"One of the most important things a film producer should know how to do is to balance a deep passion for filmmaking with the ability to stay above the fray," Mikkel Jersin, this year’s Danish Producer on the Move at Cannes, says.
"You don’t become a film producer unless you’re passionate about it, considering that you sometimes have to work 60-hour weeks or more. But alongside the feeling that putting this film into the world is a matter of life and death, I’m also aware of the need to keep a cool head. Otherwise, as a producer, you can’t deliver a good, creative solution when problems arise. A skilled producer is an adaptable and pragmatic people person who knows how to listen," he says.
Mikkel Jersin produced Icelandic-set San Sebastian winner "Sparrows." Foto: Sophia Olsson.
A European experience bank
Jersin, 35, graduated from the National Film School of Denmark in 2011 and soon after was headhunted by Nimbus Film. Last year, he co-founded the Snowglobe production company, which thrives on international collaboration.
"Close collaboration, especially between European producers, is a great gift," Jersin says. "It’s a vast knowledge and experience bank: there’s bound to be a colleague out there who has dealt with the exact same problems you’re facing now and can help you solve them.
"When you shoot abroad, you have to trust your collaborators even more than usual,” he says. "While giving up your 'home-field advantage' may involve some cultural challenges, it’s definitely been my experience that international partnerships come with far more advantages than disadvantages. In my experience, I’ve not only met my goals but exceeded them when combining skills across national borders."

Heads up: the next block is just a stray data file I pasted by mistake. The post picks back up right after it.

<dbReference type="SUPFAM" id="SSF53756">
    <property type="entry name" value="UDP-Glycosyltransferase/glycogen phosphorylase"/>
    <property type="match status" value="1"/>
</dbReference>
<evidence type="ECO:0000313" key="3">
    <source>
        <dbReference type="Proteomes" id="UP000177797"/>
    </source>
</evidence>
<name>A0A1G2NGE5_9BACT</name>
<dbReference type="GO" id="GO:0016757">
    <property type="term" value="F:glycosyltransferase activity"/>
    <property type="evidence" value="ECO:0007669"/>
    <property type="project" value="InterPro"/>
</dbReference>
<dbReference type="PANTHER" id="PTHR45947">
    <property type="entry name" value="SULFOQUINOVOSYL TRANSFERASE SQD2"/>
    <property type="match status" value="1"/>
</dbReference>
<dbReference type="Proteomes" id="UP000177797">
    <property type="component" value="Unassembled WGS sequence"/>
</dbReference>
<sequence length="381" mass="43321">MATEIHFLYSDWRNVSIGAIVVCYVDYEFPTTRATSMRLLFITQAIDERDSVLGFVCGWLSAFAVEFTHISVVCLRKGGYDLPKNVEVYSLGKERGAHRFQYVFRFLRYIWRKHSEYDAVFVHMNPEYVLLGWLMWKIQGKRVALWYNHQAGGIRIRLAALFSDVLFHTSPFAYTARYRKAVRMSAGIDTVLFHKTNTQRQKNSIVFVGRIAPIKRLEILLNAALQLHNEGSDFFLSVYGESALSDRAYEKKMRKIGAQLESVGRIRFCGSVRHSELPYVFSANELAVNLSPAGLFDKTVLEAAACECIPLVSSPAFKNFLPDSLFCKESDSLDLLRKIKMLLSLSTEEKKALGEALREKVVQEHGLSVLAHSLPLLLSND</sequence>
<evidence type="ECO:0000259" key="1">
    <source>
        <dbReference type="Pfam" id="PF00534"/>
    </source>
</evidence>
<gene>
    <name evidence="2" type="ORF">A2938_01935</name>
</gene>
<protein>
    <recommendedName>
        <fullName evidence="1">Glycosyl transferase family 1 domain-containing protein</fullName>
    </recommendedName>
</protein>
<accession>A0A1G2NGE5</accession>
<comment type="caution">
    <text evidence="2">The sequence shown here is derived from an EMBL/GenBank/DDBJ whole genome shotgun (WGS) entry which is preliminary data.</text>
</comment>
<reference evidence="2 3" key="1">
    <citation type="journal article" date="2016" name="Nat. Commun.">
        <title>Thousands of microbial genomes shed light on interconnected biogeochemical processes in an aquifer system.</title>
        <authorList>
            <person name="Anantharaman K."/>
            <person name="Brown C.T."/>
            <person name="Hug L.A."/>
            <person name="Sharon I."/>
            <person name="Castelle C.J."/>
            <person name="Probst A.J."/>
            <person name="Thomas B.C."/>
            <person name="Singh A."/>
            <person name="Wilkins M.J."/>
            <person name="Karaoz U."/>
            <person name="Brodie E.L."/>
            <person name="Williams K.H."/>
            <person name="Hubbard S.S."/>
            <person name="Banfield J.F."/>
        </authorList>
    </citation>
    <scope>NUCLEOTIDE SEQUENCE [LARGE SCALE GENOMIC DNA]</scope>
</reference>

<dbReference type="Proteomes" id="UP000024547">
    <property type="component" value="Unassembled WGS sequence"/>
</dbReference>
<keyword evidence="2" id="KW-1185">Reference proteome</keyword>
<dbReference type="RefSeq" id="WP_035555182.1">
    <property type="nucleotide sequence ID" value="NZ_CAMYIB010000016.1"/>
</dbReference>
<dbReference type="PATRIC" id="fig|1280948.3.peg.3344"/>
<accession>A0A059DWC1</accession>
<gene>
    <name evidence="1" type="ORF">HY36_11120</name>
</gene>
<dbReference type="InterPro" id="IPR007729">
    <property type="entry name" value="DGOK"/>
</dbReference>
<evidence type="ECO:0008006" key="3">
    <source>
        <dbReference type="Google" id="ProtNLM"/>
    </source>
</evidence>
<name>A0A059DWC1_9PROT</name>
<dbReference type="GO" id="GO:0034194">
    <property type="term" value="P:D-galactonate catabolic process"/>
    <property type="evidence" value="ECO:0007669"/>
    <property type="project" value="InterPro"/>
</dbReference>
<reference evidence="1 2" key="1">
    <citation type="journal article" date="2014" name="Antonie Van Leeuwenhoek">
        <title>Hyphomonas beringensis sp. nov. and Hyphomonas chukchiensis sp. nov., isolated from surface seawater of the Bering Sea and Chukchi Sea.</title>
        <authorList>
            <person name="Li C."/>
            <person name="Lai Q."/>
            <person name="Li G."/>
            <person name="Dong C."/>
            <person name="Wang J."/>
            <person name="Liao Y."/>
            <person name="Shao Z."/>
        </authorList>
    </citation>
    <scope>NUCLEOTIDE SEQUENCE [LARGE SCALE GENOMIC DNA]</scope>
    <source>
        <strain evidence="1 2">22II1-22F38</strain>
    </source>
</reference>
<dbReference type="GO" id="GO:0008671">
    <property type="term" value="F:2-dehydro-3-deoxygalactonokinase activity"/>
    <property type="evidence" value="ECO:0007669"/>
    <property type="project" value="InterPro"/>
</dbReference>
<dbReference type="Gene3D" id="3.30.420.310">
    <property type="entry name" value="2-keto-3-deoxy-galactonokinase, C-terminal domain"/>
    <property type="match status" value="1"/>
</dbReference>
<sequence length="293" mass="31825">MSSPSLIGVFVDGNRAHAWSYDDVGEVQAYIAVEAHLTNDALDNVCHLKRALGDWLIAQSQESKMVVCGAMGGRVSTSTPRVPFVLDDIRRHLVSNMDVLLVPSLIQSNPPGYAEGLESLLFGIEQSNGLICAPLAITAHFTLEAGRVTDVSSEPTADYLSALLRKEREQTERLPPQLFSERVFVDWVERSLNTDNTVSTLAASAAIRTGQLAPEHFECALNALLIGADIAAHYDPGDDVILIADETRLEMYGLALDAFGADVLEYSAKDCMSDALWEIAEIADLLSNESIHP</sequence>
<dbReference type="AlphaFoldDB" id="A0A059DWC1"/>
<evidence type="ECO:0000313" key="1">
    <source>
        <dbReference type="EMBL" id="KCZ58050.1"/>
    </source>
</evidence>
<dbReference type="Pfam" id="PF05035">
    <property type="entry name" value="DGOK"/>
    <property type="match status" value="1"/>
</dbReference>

Jesse Eisenberg and Devin Druid in Joachim Trier's Norwegian-US-Danish co-production "Louder than Bombs." Photo: Jakob Ihre
Jersin is co-producer of the Norwegian director Joachim Trier’s third feature, "Louder than Bombs," while Rúnar Rúnarsson’s 2015 San Sebastian winner "Sparrows" is his first Danish production credit. Shooting "Sparrows" in Iceland more than ever called for adaptability and a cool head. "We got hit by everything from erupting volcanoes and landslides to currency disasters," Jersin says, in a tone implying that he's learned to see the lighter side of that film's hard birth.
Pays to produce cheaply
As for his expectations about going to Cannes as a Producer on the Move, he says, "I hope I’ll meet some likeminded colleagues who are at the same place in their careers as I am and build my network – gladly with film nations that tend to be overlooked in Denmark, like Georgia, for instance."
Snowglobe has an ambition to produce films in flexible ways. One of the most valuable things Jersin has learned in the last five years is that it often pays to produce more cheaply. "If you’re willing to rethink your original plan in order to shave some money off the budget, you can save a lot of time that would otherwise be spent chasing money,” Denmark's Producer on the Move says.